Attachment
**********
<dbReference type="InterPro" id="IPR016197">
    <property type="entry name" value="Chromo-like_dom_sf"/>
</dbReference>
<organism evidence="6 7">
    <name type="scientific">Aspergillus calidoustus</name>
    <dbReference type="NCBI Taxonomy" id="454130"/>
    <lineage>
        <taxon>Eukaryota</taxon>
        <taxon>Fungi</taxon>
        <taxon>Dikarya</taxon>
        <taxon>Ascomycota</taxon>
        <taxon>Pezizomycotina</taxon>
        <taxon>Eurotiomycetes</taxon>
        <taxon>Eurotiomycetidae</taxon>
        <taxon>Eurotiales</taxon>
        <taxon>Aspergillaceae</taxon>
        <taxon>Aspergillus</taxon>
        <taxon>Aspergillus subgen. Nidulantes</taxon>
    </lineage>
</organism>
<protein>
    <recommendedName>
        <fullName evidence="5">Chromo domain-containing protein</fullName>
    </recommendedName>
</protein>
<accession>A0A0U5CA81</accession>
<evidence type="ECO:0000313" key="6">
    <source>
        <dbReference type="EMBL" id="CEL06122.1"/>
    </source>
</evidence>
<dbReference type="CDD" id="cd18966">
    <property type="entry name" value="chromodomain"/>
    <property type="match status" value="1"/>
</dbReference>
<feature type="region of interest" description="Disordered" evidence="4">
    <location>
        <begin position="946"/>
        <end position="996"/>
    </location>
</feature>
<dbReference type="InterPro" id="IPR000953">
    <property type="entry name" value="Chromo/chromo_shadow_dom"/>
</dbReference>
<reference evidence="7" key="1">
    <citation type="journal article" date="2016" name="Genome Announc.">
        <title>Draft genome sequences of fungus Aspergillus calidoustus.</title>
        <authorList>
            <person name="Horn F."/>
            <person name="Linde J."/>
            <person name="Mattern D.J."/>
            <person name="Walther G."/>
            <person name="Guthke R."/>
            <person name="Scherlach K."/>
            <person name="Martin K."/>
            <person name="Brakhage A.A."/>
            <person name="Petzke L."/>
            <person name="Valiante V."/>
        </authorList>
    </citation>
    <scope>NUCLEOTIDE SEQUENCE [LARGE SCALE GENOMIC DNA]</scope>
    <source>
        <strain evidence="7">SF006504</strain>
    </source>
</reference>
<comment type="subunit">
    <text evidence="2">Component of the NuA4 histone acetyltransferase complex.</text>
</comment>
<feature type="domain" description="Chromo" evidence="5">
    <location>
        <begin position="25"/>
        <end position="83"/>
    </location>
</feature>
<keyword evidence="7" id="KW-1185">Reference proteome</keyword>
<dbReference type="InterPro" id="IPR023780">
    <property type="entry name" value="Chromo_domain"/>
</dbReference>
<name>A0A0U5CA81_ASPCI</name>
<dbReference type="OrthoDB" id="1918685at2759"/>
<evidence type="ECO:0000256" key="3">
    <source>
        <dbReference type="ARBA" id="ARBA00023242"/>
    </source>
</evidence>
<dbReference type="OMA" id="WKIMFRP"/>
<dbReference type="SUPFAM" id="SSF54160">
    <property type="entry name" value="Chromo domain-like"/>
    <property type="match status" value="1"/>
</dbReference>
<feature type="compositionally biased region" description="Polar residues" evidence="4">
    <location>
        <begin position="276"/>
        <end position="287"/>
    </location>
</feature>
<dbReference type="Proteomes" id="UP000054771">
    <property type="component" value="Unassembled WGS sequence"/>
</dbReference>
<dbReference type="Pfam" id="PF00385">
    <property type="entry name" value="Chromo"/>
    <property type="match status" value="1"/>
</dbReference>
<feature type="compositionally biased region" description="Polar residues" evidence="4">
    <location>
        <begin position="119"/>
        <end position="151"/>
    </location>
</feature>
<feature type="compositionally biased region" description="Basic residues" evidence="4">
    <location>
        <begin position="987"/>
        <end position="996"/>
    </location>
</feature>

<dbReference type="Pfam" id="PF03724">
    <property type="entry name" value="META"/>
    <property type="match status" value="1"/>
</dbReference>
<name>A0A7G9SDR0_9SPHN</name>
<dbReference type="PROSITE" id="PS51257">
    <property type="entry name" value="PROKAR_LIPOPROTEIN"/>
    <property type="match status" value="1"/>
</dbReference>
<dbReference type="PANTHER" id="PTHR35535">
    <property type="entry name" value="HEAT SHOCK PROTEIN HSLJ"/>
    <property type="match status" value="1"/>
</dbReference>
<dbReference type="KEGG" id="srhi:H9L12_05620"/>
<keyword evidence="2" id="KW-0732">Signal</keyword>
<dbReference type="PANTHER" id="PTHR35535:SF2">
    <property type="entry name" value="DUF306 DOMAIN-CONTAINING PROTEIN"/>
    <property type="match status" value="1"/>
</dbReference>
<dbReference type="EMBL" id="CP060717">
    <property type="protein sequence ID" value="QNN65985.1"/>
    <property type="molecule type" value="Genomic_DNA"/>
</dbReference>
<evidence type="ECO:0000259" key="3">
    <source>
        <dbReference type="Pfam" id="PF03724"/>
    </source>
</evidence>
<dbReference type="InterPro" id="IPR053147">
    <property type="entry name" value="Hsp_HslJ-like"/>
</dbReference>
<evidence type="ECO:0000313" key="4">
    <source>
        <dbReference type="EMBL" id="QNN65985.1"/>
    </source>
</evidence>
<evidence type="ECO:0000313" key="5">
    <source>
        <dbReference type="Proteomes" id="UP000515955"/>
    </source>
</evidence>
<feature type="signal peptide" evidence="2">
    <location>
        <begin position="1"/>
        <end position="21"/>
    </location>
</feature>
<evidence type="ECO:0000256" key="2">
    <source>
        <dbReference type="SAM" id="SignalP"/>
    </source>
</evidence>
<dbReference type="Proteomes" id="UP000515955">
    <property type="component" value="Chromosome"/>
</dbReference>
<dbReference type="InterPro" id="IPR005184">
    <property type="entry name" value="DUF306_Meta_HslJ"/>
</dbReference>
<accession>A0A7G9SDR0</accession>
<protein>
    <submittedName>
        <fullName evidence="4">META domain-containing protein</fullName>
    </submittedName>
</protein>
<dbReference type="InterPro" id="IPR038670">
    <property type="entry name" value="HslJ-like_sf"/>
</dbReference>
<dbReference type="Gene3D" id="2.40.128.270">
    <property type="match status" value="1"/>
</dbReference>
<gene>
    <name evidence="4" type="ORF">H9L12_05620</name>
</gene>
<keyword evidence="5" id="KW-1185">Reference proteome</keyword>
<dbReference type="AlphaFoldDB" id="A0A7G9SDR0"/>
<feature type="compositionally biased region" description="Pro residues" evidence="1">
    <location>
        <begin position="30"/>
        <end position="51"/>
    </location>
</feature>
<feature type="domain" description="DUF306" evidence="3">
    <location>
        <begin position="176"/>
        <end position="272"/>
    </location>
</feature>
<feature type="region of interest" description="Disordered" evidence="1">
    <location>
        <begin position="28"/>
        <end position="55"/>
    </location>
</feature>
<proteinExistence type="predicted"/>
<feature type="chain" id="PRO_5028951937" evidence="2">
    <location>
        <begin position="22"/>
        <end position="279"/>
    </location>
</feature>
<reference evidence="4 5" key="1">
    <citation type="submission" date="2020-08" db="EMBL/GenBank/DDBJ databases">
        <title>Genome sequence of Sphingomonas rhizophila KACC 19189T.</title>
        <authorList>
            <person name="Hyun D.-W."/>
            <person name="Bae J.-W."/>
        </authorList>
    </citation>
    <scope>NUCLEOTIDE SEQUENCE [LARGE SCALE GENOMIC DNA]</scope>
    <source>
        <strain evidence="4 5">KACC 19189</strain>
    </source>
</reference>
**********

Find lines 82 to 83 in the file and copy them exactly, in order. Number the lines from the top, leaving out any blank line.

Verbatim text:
    <source>
        <dbReference type="ARBA" id="ARBA00023242"/>